Work Made For Hire Agreement

(credit:  Indranil Mukherjee/Getty Images)

(credit: Indranil Mukherjee/Getty Images)

By Amy E. Feldman

PHILADELPHIA (CBS) - What’s a work made for hire agreement and why might it make you feel sick when you realize what you’re giving away?

Not since the death of the inventor of Doritos last year has the world of haute cuisine experienced a loss like it faced recently, when Sam Porcello, a Nabisco employee known as Mr. Oreo, the creator of the stuf in the Double Stuf passed away.

Mr. Porcello should clearly get whatever top award can be given to a man who gave the world so much. What he won’t be given, is a stake in the profits of the cookies to which he added so much.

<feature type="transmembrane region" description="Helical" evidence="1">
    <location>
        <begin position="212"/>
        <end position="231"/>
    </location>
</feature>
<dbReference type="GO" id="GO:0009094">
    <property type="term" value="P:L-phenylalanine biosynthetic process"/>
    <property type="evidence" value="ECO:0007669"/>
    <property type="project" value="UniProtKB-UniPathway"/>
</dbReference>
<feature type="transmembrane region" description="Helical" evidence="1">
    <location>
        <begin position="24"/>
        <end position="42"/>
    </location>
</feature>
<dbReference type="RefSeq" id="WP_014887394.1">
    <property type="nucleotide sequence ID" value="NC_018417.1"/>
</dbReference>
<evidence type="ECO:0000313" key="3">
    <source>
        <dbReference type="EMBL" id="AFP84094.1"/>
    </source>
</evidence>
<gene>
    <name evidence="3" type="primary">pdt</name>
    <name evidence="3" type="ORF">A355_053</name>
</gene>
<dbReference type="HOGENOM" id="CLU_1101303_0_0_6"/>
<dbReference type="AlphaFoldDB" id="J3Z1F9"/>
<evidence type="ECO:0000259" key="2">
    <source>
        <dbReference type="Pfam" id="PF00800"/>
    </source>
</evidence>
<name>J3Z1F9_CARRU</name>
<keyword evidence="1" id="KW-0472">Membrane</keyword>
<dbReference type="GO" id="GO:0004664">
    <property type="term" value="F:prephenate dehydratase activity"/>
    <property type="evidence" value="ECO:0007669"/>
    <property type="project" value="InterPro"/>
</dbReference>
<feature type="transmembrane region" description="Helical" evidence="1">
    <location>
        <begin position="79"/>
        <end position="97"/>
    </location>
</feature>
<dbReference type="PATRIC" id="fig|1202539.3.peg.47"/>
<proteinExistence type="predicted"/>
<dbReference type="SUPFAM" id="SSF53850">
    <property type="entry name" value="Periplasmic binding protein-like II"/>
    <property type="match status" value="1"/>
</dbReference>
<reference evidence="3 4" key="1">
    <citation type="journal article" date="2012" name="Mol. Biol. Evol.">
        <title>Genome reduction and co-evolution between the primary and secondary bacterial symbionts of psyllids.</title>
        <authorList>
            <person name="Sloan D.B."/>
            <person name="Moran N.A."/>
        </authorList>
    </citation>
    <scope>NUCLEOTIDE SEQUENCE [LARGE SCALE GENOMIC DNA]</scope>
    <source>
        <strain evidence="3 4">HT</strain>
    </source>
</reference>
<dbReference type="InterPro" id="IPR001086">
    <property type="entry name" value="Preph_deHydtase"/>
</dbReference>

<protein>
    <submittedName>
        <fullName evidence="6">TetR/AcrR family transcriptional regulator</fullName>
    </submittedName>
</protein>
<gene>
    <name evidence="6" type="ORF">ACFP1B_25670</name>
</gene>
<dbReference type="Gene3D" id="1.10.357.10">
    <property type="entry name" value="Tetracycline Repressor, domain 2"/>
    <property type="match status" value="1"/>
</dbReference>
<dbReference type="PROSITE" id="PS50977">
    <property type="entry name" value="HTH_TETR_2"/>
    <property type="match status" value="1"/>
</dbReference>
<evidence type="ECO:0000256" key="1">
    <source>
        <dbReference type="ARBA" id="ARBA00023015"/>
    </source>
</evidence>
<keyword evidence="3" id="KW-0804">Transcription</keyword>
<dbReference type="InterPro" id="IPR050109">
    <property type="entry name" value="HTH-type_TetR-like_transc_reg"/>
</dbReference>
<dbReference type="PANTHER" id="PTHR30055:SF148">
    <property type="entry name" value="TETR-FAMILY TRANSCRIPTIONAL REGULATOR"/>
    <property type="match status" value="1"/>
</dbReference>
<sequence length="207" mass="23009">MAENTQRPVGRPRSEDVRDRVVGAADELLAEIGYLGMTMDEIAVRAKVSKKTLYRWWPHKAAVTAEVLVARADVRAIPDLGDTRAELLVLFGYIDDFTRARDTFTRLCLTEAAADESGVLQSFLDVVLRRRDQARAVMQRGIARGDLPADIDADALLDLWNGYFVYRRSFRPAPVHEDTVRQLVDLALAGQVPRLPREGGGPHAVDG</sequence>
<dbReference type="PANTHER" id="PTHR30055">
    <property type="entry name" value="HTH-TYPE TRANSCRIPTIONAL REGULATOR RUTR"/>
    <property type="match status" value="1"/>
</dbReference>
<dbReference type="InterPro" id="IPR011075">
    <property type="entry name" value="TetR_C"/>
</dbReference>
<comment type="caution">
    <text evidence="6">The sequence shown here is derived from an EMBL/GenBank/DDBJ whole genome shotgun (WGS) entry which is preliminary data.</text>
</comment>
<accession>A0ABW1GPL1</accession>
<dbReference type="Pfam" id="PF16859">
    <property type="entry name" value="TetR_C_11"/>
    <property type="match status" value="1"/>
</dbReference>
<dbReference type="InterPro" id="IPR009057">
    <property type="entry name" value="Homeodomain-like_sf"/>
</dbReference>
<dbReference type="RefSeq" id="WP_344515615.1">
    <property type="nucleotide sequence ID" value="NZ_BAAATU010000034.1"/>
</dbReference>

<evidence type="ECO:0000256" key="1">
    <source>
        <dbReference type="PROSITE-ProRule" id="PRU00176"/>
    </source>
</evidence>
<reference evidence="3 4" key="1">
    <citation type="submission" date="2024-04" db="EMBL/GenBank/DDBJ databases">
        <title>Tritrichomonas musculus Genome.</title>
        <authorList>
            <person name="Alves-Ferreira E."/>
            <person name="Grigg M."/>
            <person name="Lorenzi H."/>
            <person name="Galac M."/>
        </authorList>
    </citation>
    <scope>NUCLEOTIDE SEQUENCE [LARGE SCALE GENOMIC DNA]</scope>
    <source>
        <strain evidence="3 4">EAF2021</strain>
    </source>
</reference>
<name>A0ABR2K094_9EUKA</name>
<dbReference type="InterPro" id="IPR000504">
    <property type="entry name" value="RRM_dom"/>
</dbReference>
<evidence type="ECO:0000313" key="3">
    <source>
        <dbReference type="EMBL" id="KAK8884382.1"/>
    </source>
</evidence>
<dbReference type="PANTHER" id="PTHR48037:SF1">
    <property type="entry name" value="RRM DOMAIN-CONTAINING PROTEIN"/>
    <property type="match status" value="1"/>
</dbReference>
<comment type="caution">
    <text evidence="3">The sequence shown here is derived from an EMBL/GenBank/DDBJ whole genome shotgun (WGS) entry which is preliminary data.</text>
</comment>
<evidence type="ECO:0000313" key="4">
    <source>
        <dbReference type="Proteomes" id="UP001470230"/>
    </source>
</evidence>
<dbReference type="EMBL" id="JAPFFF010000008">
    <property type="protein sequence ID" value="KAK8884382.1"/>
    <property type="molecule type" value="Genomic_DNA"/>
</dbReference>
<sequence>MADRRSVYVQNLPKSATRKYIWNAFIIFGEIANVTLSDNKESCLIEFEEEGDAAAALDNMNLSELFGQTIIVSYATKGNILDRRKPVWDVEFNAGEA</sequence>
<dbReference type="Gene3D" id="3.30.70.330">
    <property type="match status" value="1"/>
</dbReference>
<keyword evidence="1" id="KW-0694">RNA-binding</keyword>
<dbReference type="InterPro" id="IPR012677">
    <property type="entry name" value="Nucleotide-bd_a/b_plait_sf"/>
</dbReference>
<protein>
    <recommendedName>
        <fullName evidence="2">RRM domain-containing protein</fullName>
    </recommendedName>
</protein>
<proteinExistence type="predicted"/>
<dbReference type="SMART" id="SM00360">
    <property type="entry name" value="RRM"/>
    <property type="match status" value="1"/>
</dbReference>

Because they were created while Mr. Porcello was an employee of Nabisco, his wonderful creations are the property of Nabisco. If you work in any type of scientific, technical, or creative profession, you may be asked to sign what’s known as a work-made-for hire agreement, in which you give all the rights to your creation to the employer who pays you to make them.

So if you think that you’re going to create the biggest thing since dunked cookies, consider working for yourself rather than selling your sweet genius for someone else’s paycheck.

Follow

Get every new post delivered to your Inbox.

Join 34,805 other followers